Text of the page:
Role of Parenting

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Lately I have been dialoguing with my daughter (and others) about parenting. Being a very conscientious parent she finds herself wanting to safeguard her children's every move. We talked about how the earliest years are the time for setting the stage for later – this is the time to teach and model the Universal Principles which will equip them for later years when they are too grown for us to physically pick them up and remove them from harms way. When they are little it's appropriate to make their choices for them and govern them closely to keep them safe. We seem to forget however that our job, as parents, is to teach them to be independent, in thought and deed. Once they've reached adolescence, if we haven't instilled whatever morales and principles we want in their young psyches, chances are it's not going to happen. By that time their mental stage is set and learning will have to come some other (often more painful) way. The general rule is that as the child ages – for every year older, the parent's job is to take another step back – moving away from control and more into a role of mentor/advisor. But giving up control over our children can be a real challenge nonetheless.
Our children are SO precious and we SO want them to be okay. It was one of the more difficult things for me, as a parent, to watch my children walk into situations I could not prevent knowing that, chances are, they would come away wounded. And yet, wounding is inevitable.
Who among us has gotten through life unscathed? I have come to believe that being “scathed” by life is actually part of the overall design of things. We're not SUPPOSED to get through it without being wounded!
As parents, we can become so obsessed in protecting our children from being wounded that WE become their wounders! How many times have you seen, or even been, a parent who, in trying to keep a child safe, actually acted in ways that made things worse?
We cannot truly control our children. They will be attracted to situations and people in their lives that we do not approve of and that may bring them great heartache. It is a challenge, in such difficult moments, to remember that these situations have come to teach our children more about themselves. How? Because our children, like us, are attracted to people and situations that will externally manifest the way they unconsciously treat themselves. In this way they become aware of how they really feel about themselves.
I understand that as parents, we are afraid for our childern … afraid they will see and learn things from troubled peers that we don't agree with. We are afraid they will be exposed and influenced by “evil” or that they will engage in dangerous substances or activities. The truth is – we cannot keep them from danger forever. Life will inevitably “find” them. The more we try to intervene, manipulate their environment or control them, the higher the odds that we will end up alienating them, we could even end up with a son or daughter who has gone so far “underground” that we feel we don't know them at all.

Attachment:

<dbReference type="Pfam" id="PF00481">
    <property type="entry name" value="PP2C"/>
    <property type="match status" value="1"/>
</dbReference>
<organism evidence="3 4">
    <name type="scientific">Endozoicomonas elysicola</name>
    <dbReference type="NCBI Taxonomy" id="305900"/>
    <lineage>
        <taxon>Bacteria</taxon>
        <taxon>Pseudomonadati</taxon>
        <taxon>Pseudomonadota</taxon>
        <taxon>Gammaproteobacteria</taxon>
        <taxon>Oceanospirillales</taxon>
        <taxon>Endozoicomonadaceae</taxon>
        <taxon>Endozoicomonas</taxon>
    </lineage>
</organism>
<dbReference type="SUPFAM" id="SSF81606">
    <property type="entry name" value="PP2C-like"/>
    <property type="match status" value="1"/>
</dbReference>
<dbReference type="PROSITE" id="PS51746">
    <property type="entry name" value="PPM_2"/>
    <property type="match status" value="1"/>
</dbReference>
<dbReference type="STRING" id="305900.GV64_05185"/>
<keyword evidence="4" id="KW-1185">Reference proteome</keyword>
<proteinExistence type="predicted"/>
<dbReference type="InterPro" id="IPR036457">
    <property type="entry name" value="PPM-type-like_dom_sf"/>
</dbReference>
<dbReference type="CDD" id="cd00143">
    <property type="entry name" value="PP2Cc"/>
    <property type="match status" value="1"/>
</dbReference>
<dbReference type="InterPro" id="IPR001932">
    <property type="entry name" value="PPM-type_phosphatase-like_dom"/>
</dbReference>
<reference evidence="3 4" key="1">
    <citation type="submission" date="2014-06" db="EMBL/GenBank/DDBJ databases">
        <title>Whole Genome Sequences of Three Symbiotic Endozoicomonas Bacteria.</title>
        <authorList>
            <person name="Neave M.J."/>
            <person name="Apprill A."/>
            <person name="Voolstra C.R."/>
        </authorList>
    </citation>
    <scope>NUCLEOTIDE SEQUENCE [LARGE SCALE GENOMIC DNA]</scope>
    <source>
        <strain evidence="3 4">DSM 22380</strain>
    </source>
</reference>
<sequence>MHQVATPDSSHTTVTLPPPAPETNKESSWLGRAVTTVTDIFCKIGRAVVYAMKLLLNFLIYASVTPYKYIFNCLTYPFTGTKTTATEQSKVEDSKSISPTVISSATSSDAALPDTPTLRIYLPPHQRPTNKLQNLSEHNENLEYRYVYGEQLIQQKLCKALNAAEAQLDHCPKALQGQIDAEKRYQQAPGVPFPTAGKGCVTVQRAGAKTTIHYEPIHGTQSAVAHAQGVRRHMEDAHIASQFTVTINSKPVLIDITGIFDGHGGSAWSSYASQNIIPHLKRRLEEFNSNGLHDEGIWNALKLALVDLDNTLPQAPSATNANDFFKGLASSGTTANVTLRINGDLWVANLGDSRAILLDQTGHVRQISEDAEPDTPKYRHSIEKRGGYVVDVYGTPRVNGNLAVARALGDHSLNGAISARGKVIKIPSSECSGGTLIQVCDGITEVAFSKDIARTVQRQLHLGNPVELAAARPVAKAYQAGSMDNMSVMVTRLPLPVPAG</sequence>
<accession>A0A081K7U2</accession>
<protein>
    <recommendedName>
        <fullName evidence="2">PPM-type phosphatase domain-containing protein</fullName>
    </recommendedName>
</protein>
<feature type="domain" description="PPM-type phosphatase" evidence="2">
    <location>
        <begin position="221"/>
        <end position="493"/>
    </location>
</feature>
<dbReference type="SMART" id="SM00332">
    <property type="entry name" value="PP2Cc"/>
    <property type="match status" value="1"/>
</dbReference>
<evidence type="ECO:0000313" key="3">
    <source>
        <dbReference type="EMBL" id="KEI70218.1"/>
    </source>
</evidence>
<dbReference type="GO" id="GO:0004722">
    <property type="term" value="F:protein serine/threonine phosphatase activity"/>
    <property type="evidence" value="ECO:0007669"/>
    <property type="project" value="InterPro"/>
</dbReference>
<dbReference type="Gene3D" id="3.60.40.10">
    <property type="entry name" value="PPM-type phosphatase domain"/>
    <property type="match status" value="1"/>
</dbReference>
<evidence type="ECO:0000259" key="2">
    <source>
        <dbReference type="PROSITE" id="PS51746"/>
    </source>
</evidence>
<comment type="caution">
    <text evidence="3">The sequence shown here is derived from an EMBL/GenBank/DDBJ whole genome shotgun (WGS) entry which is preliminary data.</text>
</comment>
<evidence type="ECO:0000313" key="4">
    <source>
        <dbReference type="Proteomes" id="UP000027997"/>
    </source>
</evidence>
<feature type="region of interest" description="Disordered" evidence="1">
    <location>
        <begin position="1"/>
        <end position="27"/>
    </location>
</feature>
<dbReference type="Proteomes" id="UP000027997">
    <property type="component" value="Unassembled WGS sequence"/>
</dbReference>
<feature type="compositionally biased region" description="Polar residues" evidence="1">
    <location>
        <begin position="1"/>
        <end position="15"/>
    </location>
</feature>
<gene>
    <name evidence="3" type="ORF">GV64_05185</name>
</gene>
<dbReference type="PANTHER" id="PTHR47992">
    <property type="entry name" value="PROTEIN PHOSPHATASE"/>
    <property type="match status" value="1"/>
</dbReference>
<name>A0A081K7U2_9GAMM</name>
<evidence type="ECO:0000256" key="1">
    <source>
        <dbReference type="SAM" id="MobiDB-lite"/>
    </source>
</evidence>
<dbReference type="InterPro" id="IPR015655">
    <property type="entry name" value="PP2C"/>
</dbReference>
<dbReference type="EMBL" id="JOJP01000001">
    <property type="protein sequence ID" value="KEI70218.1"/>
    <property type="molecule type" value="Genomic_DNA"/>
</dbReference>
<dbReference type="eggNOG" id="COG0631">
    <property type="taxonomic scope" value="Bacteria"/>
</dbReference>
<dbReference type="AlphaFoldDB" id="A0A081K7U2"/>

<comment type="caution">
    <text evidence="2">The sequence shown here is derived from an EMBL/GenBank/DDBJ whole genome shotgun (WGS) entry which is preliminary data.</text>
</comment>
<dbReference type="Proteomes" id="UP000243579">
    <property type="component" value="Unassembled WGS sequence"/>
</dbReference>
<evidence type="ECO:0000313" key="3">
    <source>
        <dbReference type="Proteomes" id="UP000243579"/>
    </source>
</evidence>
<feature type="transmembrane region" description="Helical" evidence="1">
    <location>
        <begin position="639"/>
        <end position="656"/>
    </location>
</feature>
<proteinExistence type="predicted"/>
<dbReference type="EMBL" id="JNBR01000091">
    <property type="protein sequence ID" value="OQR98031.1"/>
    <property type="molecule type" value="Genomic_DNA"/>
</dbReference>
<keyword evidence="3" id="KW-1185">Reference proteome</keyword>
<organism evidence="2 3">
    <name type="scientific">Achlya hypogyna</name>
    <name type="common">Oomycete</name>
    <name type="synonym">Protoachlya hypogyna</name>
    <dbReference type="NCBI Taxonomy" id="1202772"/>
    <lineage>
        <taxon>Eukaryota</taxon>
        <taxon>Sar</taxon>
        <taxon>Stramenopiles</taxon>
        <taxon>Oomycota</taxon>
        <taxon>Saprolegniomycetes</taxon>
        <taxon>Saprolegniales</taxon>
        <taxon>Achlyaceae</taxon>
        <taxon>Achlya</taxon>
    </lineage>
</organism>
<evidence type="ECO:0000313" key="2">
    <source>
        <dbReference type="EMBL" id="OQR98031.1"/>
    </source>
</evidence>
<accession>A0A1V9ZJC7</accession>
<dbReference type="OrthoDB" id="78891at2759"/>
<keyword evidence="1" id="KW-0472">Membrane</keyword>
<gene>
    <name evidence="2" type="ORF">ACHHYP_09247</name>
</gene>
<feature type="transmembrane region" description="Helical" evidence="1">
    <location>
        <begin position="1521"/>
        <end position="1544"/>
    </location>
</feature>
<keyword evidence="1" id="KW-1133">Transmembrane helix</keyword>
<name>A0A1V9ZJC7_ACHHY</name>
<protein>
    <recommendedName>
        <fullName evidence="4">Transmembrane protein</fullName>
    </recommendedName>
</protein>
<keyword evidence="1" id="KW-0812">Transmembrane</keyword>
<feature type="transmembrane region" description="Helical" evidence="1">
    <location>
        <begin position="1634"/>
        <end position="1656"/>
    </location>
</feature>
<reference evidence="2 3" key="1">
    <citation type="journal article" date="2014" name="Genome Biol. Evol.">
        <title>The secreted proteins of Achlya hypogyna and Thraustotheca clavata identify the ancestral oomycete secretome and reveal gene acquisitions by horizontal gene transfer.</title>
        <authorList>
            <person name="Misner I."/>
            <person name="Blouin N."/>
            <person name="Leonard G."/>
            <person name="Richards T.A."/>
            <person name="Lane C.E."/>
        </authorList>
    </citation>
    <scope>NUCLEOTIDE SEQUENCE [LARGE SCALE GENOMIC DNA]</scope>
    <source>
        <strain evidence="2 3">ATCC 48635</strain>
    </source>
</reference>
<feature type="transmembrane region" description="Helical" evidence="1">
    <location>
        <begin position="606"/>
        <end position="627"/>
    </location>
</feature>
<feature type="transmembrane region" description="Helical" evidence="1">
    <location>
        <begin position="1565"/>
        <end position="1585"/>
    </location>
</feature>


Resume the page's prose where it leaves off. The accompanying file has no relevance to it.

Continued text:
As parents, our task is to stay approachable. It helps to remind ourselves that these precious loved ones are in bigger, more capable hands than our own. Visualize them in a bubble of high frequency protection. Respect their choices, even when you don't agree, and let the consequences that come through their choices be their own (and not a personal affront – their behavior is not about you) Help them connect the painful consequences in their life to the choices they made so they can grow and choose differently next time – rather than judging them for “dumb decisions”. Help them understand that making “poor” decisions is something we all do sometimes – that it's part of the growing up process that brings maturation and wisdom through experience. With this attitude, we are able to process more openly with our children about their life experiences rather than ending up being seen as the “enemy”.
Our job is to support our children's learning process – not prevent them from having pain. We simply cannot.
We learn to get out of their way … not disappear, mind you, but to walk beside them as confidante and non-judgmental advisors. We learn to listen and understand … rather than judge and harshly reprimand. We remind ourselves that our children must need the experiences they are having … because they are the experiences they are having.
One other thing … these are not only growing opportunities for our children but for us as well. By listening to the stories that come up in our own mind in dealing with our children we can locate and follow our own stressful reactions inward and investigate the painful stories that we are believing – and in that way, come into greater forgiveness and acceptance of ourselves. Being a parent is an awesome path to better understanding.

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